Un-Webpacking a victim application

In order to understand the impact of source maps, an example TypeScript+React application is shipped along side the script at example-react-ts-app/. For this application, I simply took a random TypeScript+Webpack+React boilerplate from GitHub and made some quick changes to demonstrate the potential impact.

To run the application, simply yarn install inside the directory and then run npm run start-prod to run the application on port 3000. This is what our very ugly application looks like in Chromium on Linux

Now we can open the Chromium developer tools and see that we have a bundle JavaScript file that is being read. This is the core of our TypeScript/React application, which has been transpiled and minified by the Webpack process.

If we look at this in the browser, there is not much to see. Many names have been mangled by the process and we have lost much sense of the SPA’s context:

Usually, security engineers and bug hunters will use a tool such as js-beautify to get a better sense of what all these things are and what is going on. However, why not just use the source map?

Now, in the output directory, I have a file structure similar to what the developers would see. We can open it in Visual Studio Code and recover the actual TSX file for the application from the source map.

Also, note that we have a reference to fakeLibrary, something in lib/LibraryCode.ts. This is easy for us to find as we have a semi-working directory structure reversed from the source map content. What’s in there?

We have the code as it exists to the developers, with the maintainers, comments and all. This makes it more obvious that in this example, the HEADER constant is used as a hard-coded bearer token. Also, because we have comments, we also have dead code:

It is important to note that we are not looking at JavaScript anymore. This is not the intermediate representation of the SPA. We are looking directly at the front-end source code as it would exist to a front-end developer. This is an actual TypeScript file, with the type declarations and everything.

This means your black-box test is actually a little closer to a gray-box test if you can find a source map. You now are extremely close to the representation of the SPA you would get in a code drop from a client or development team.


A good security post isn’t without some remediation advice — and if you have better advice, please share it in comments below. While Webpack’s documentation talks about some best practices for production source maps, there are a couple ways of dealing with this risk:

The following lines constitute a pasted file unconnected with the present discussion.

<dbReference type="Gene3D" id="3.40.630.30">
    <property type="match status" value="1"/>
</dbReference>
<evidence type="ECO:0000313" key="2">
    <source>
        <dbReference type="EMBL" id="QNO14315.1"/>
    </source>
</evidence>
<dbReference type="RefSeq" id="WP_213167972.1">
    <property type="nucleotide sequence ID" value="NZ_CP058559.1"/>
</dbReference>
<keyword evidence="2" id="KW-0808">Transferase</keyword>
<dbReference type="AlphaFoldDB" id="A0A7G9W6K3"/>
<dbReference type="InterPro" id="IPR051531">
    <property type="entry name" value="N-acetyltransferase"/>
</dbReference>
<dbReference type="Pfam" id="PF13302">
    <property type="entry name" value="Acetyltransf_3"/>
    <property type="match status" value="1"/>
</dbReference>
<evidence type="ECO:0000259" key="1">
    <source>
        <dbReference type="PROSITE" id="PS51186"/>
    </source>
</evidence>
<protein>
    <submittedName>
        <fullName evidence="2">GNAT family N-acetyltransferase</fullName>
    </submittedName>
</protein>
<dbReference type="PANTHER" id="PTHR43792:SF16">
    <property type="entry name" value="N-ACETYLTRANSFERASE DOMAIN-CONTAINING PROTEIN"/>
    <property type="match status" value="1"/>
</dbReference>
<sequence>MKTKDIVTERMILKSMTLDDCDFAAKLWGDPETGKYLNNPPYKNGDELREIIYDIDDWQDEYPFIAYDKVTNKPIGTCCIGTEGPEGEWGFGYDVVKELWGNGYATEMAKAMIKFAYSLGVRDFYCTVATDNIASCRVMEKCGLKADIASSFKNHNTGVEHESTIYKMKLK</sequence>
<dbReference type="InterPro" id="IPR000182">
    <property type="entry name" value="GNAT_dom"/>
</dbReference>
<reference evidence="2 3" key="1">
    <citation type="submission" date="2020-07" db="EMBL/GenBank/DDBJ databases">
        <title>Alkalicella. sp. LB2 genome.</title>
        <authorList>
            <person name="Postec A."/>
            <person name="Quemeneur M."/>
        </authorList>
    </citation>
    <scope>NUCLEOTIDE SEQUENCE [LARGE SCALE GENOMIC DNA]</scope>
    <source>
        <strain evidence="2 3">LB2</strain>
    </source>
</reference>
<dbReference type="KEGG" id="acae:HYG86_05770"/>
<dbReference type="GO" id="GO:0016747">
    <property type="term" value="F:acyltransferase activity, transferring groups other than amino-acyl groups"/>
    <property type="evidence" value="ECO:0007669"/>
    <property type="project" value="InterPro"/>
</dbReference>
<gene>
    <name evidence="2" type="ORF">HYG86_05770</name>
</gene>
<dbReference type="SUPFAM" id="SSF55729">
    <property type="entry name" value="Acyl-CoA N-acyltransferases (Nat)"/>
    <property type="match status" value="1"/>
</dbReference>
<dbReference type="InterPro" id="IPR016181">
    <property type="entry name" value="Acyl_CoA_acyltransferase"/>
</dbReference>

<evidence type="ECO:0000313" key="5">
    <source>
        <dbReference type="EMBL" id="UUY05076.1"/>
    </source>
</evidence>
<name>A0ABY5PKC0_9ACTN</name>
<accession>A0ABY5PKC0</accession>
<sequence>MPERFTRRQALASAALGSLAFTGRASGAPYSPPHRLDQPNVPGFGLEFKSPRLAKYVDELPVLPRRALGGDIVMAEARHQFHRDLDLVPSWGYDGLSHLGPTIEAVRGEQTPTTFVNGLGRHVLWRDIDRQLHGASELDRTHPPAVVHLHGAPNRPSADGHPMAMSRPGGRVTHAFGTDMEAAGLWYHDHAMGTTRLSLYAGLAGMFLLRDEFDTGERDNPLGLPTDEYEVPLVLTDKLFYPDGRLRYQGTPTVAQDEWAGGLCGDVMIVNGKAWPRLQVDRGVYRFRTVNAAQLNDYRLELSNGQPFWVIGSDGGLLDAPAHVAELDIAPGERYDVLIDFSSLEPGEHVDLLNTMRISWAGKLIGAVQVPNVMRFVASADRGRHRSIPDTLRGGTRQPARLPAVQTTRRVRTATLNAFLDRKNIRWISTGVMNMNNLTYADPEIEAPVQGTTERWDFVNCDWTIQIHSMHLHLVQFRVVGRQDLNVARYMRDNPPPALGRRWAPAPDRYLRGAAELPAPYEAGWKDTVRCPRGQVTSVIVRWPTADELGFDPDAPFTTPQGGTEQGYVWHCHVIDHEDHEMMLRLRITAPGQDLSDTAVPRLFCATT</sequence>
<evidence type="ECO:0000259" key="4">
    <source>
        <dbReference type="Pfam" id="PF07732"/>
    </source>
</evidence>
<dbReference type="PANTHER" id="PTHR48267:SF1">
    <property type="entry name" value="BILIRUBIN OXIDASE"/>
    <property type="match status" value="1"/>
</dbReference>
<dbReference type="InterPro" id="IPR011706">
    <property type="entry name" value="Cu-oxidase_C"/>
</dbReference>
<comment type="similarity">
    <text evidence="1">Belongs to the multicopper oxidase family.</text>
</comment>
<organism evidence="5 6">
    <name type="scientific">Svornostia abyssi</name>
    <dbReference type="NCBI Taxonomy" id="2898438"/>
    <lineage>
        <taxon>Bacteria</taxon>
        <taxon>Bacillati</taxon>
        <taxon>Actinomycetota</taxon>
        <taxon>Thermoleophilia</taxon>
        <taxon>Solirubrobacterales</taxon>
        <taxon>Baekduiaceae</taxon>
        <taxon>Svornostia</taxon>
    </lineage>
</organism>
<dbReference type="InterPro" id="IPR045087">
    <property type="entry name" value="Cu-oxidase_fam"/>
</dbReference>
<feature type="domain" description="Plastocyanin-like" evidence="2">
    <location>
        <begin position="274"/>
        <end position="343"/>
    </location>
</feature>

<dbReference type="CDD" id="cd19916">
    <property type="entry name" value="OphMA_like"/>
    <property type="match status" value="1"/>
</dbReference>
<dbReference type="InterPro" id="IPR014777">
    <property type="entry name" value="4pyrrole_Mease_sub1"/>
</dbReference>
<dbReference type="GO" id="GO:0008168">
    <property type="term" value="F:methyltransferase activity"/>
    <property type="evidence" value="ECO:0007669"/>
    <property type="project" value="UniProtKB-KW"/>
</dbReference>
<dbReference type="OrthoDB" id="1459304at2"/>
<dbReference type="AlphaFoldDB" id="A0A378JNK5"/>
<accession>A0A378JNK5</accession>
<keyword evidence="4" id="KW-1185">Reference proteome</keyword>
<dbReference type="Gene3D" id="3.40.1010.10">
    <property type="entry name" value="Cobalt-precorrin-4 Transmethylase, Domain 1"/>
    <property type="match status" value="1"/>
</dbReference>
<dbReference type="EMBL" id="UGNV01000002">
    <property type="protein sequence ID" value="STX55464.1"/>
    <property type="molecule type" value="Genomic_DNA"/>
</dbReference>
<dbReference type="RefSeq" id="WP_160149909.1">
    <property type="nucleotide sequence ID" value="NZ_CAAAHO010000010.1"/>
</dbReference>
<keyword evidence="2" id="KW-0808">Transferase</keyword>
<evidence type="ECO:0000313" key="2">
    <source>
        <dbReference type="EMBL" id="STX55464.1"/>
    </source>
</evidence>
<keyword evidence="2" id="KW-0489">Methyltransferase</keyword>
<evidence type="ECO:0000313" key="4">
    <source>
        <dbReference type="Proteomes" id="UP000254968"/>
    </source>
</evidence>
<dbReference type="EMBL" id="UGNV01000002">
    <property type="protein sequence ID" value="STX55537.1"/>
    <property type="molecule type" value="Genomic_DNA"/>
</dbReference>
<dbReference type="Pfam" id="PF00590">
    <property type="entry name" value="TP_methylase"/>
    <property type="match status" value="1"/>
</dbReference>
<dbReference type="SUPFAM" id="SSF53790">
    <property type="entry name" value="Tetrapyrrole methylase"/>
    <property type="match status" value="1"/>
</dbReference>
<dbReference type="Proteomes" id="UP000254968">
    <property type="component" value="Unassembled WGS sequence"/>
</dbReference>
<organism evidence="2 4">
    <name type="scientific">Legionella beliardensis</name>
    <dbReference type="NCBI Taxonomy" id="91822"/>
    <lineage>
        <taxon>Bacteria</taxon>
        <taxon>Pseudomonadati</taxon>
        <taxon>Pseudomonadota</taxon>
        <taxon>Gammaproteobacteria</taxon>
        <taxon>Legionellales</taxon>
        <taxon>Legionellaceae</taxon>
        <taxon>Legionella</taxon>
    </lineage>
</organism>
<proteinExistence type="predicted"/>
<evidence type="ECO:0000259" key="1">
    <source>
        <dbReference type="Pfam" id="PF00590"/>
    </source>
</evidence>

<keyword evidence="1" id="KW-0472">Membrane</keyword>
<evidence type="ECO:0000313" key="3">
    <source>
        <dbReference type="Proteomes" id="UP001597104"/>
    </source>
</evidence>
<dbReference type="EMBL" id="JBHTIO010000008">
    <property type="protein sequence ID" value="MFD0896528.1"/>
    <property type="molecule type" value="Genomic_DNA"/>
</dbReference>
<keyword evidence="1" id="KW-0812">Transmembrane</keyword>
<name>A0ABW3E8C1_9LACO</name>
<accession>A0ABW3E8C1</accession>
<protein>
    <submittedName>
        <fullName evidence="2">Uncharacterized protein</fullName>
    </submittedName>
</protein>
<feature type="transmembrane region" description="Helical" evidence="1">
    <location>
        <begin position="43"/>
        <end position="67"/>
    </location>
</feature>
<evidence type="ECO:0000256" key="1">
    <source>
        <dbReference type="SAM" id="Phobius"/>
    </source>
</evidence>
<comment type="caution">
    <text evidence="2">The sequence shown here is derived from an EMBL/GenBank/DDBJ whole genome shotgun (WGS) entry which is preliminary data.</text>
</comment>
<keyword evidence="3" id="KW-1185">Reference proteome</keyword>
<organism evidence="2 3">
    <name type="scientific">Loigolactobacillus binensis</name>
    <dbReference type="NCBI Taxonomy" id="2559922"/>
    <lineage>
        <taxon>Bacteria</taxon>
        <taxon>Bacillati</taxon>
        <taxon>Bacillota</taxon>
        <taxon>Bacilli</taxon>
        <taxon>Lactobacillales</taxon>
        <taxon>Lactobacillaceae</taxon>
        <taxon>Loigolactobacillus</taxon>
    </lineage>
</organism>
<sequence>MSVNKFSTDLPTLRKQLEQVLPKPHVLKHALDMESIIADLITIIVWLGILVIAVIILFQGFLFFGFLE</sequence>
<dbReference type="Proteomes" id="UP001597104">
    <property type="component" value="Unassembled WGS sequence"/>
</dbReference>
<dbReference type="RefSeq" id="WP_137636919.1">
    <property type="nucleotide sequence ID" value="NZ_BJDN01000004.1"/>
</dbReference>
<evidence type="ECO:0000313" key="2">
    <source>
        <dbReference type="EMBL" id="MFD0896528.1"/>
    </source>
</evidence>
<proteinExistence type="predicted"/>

• Don’t turn on source maps in production. This may frustrate debugging but the fastest way to mitigate the risk is eliminate it.
  • Put source maps on a private server, accessible internally to your dev team. Source maps do not need to be published alongside the code; they can be put on a different server that is appropriately inaccessible to others.
  • ACL the sourcemaps in your existing server configuration. I don’t really like this idea, but some people suggested it. If you don’t have to publish raw source to a production server, don’t do it. Web server misconfiguration has historically been a problem for server-side source code leaks.
  • Use a more restrictive source map. This mitigates some source leakage but not the entirety of the disclosure. Rails’s webpacker moved to nosources-source-map as the production default.

If you are a web developer, hopefully you will take some of this under advisement and restrict your source maps in production. Note that no matter what you do, client code is client code, and a determined adversary is going to reverse it. What you do by restricting source maps is a) raise the effort level required to dig through your SPA, and b) avoid unintentional leakage of developer names, usernames, comments, and keys that you may think aren’t making it into your “compiled” application.

If you are an application security engineer, happy bug hunting. If you are using this script on any of your engagements, please consider a pull request to contribute to making the script better. While it is simple, it has been useful for cutting out a lot of the boring JavaScript reversing and getting to the fun part of many security reviews.

If you would like to offer better constructive advice for this article, please leave a comment. I am always happy to see feedback from others that can help better secure web development practices.